“Especially when working with other producers as an engineer. Everyone has their own way of making records and their own techniques. All of those things coming together have taught me how to get from A to B, and it’s always helpful working with more people than less.”
Harry Hess is very good at staying true to his signature melodic sound while also keeping things new and interesting. What is his process when writing music and having fresh ideas? “When I open up my mouth and sing, I’m a rock singer,” he says, “there’s no doubt about it. I’ve always written more melodically than maybe I even realize.
“When I first started playing in bands, my favourite bands were Judas Priest and Iron Maiden. I was into Metal when I was fourteen/fifteen years old. When I open my mouth and sing, it’s rock, but it’s not that. Although I had my idols from my favourite bands, I also loved Queen and bands with big harmonies like Def Leppard. Def Leppard, for me, would be on the super poppy side of rock.
“All of those things kinda came together. You can’t help but be influenced by what you like and what you listen to. That was the start of my journey with writing songs and being in bands, and still, to this day, my process is still the same. It’s just coming up with ideas that, first of all, I like and think are good. The whole process is putting together songs that you like and that other people will like.”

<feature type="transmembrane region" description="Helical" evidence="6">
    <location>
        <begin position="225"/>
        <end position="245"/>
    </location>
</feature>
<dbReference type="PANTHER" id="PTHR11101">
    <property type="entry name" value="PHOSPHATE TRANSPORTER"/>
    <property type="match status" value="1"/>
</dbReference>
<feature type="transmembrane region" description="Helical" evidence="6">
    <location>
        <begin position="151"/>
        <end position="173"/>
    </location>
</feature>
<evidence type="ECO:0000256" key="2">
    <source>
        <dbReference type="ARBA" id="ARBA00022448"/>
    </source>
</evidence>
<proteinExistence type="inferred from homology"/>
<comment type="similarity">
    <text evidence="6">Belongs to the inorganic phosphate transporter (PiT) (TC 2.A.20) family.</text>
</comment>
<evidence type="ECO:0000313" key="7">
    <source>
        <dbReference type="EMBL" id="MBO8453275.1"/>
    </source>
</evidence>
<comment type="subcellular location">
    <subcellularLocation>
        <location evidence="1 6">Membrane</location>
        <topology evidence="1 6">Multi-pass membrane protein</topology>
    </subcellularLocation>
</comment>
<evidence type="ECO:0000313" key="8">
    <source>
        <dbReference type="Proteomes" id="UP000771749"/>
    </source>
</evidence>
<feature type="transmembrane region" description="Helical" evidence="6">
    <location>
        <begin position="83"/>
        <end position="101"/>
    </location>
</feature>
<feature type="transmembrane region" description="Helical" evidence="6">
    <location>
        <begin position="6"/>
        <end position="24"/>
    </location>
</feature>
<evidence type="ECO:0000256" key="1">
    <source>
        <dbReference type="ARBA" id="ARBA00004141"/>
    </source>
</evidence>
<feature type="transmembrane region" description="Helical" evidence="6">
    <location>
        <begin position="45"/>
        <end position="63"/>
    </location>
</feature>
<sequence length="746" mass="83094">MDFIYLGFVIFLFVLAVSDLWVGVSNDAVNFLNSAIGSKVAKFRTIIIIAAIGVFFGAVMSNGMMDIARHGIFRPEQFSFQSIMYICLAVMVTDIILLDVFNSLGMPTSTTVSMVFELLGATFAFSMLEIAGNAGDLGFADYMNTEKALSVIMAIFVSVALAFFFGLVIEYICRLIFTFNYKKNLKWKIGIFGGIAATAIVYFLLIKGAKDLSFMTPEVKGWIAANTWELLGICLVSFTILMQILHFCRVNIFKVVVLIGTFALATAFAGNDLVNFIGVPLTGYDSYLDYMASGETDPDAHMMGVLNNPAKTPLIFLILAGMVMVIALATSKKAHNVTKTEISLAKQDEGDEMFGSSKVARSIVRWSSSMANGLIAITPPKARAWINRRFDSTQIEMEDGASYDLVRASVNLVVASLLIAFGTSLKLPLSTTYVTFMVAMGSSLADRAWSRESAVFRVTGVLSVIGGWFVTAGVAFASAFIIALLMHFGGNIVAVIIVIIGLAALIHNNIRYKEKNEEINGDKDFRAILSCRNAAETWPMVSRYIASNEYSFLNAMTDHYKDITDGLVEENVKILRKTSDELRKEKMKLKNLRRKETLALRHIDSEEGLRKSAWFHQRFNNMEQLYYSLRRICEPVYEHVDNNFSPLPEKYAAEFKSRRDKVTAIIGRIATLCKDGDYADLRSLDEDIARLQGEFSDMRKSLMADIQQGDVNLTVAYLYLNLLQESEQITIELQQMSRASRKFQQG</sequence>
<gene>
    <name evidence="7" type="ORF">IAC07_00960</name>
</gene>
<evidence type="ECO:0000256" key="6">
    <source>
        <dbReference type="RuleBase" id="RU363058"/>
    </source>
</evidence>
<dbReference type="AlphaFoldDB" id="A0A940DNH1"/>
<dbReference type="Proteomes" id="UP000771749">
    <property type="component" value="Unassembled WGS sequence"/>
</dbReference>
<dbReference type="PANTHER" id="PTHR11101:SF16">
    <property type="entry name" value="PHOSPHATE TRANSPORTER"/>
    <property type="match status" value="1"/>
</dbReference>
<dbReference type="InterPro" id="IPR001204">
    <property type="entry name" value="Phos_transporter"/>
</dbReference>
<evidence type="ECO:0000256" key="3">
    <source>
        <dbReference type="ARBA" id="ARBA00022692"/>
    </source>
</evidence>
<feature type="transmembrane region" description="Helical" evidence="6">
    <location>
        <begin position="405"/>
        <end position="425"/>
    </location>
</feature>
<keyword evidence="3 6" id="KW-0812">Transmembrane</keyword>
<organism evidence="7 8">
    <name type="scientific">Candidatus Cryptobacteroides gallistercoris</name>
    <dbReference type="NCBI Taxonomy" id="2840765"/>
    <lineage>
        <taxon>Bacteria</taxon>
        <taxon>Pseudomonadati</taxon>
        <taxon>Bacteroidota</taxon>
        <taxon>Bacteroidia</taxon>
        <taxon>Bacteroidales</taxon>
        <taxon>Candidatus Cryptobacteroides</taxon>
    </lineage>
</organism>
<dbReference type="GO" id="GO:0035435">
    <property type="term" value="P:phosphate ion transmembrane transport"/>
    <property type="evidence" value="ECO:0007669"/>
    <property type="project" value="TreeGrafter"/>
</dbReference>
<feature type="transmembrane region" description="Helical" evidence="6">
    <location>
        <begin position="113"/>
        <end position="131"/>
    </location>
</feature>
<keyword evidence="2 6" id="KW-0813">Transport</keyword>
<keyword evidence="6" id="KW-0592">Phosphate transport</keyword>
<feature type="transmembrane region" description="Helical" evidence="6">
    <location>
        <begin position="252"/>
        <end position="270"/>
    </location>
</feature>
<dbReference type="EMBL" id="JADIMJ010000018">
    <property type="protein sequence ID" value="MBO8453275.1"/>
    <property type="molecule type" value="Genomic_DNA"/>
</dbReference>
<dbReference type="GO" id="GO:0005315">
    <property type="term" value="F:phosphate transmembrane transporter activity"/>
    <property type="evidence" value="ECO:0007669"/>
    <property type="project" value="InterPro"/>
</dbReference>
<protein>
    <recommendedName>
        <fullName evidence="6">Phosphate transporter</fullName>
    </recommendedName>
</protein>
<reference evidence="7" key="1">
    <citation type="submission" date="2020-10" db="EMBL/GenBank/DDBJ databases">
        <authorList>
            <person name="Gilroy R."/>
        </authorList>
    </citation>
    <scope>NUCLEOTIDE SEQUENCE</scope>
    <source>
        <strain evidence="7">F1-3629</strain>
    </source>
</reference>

Harry Hess – Top five desert island albums?
“I’d probably go with Queen – A Night at The Opera and the first Boston album. I’m just going out on a limb here. Iron Maiden – Number of The Beast. I’ll take Judas Priest – Screaming for Vengeance and the first Van Halen record.”